Home Subscribe Services Support Us
Print Version

Email this article to a friend


By Rabbi Daniel Travis

Yosef said to his brothers, “I am Yosef! Is my father still alive?” His brothers were so startled that they could not respond. (Bereshith 45:3)

From the time the brothers returned to Egypt with Binyamin, all their conversation with Yosef had focused upon their father Yaakov. There could have been no doubt in Yosef’s mind that Yaakov was alive. Why then did Yosef ask the question again? And why were the brothers unable to answer him? On another level, the Midrash comments on this verse that if the sons of Yaakov found it impossible to answer their younger brother, how much more will we be dumbstruck when it comes to answering God on the final Day of Judgment (1). How does the Midrash derive this? What is the connection between these two events?

Yosef’s brothers had made a powerful appeal to him to release Binyamin because of the pain that his captivity would cause their father. When Yosef revealed himself with the words, “I am Yosef; is my father still alive?” he conveyed to them that if they were really concerned about their father’s welfare, they should have taken his pain into consideration when they sold Yosef into slavery many years earlier. As soon as they heard Yosef’s words, the brothers realized the extreme inconsistency of their actions, and so were unable to respond to Yosef.

God effectuates His judgment in a similar manner. Thus when life ends, as a person appears before God to be judged, if he attempts to defend his paltry philanthropic activity by claiming that he lacked financial resources to cover his basic expenditures, God will show him all the times in his life he spent money frivolously. Confronted with his own actions, he will find himself unable to respond (2).

Rav Meshulem Faivish from Zebriz, author of “The Way of Truth,” writes that he once felt a strong desire to fulfill the mitzvah of tefillin in a way that surpassed anyone else’s fulfillment of that mitzvah. In addition to wearing the tefillin accepted by most halachic opinions, he wanted to don another set considered a hiddur mitzvah (an enhancement of the mitzvah) according to some opinions. After extensive thought he decided to abandon this idea. He reasoned, had his intentions been true, his desire to wear the standard tefillin should have been equally strong. Since he felt no exceptionally strong drive to perform the standard mitzvah of tefillin, he concluded that reasons other than the truth were pushing him to wear the additional set (3).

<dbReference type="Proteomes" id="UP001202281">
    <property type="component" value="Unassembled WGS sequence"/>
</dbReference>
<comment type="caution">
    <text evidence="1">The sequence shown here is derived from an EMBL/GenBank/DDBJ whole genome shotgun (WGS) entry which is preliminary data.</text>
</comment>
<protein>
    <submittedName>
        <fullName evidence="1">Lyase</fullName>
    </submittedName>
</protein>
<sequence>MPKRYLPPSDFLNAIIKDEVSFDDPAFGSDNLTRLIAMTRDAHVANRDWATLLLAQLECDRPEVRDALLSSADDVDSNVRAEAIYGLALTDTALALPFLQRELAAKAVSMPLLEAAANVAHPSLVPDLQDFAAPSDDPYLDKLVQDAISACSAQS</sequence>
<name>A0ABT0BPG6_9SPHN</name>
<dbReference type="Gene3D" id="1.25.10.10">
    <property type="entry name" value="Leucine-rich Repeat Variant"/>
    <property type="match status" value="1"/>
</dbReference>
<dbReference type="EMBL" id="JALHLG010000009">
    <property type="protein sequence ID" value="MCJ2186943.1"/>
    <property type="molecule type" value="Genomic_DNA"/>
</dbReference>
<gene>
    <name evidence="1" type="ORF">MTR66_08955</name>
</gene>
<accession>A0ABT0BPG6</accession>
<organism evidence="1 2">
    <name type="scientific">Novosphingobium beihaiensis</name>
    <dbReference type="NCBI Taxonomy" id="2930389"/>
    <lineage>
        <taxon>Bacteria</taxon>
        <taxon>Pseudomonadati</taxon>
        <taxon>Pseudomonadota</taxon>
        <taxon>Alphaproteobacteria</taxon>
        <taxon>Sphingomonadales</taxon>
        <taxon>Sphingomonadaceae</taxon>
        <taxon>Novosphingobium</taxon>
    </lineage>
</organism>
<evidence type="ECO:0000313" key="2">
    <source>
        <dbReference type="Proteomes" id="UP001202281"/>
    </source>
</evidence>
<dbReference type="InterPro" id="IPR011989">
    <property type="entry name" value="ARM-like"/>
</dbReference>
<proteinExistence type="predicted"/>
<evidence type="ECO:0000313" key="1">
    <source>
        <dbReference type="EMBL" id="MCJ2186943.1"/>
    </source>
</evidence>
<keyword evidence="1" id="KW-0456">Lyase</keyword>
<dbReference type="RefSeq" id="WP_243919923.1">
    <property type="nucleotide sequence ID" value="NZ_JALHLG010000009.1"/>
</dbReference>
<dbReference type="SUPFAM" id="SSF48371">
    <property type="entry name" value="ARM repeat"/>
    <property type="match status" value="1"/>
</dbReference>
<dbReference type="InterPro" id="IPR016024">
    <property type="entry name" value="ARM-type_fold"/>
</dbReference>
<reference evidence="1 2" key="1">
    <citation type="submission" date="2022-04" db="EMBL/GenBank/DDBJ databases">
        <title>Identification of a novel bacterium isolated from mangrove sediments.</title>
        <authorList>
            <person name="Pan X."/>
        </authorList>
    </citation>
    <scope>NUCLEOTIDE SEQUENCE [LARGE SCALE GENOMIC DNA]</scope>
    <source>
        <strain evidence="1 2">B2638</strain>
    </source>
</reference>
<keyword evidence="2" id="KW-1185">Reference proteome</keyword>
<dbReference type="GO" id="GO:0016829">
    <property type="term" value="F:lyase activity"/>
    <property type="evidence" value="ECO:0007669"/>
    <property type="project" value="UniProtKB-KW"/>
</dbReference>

1. Bereshith Rabba 93:10.
2. From the commentary of the Beis HaLevi on Bereshith 45:3.
3. MiDevar Sheker Tirchak p. 101.

Text Copyright © 2007 by Rabbi Daniel Travis and



View Complete List

Heart To Heart
Rabbi Dovid Green - 5760

Chanukah and Mechiras Yosef: The Hidden Connection
Shlomo Katz - 5764

A Good Name Forfeited in a Moment
Shlomo Katz - 5758

Frumster - Orthodox Jewish Dating

Perspective on Possessions
Rabbi Yissocher Frand - 5759

The Master Plan
Rabbi Shlomo Jarcaig - 5763

Waning or Waxing
Rabbi Label Lam - 5774


Analyzing The Imagery of A Familiar Chanukah Poem
Rabbi Yissocher Frand - 5765

Behind the Gray Blur
Rabbi Naftali Reich - 5768

Light Up Right
Rabbi Label Lam - 5770

> A New Perspective
Shlomo Katz - 5768

Sadly Released from Prison
Rabbi Yisroel Ciner - 5758

A Name: The Definition of an Essence
Rabbi Yissocher Frand - 5756

Looking for a Chavrusah?

Horns and Hedonism
Rabbi Eliyahu Hoffmann - 5763

Chanukah: A Postscript
Rabbi Yehudah Prero - 5756

Yaakov Did Not Rely Solely on Prayer
Rabbi Berel Wein - 5772

Darkness and Light
Shlomo Katz - 5773

Project Genesis Home

Torah Portion

Jewish Law



Learn the Basics




Ask The Rabbi

Knowledge Base


About Us

Contact Us

Free Book on Geulah! Home Copyright Information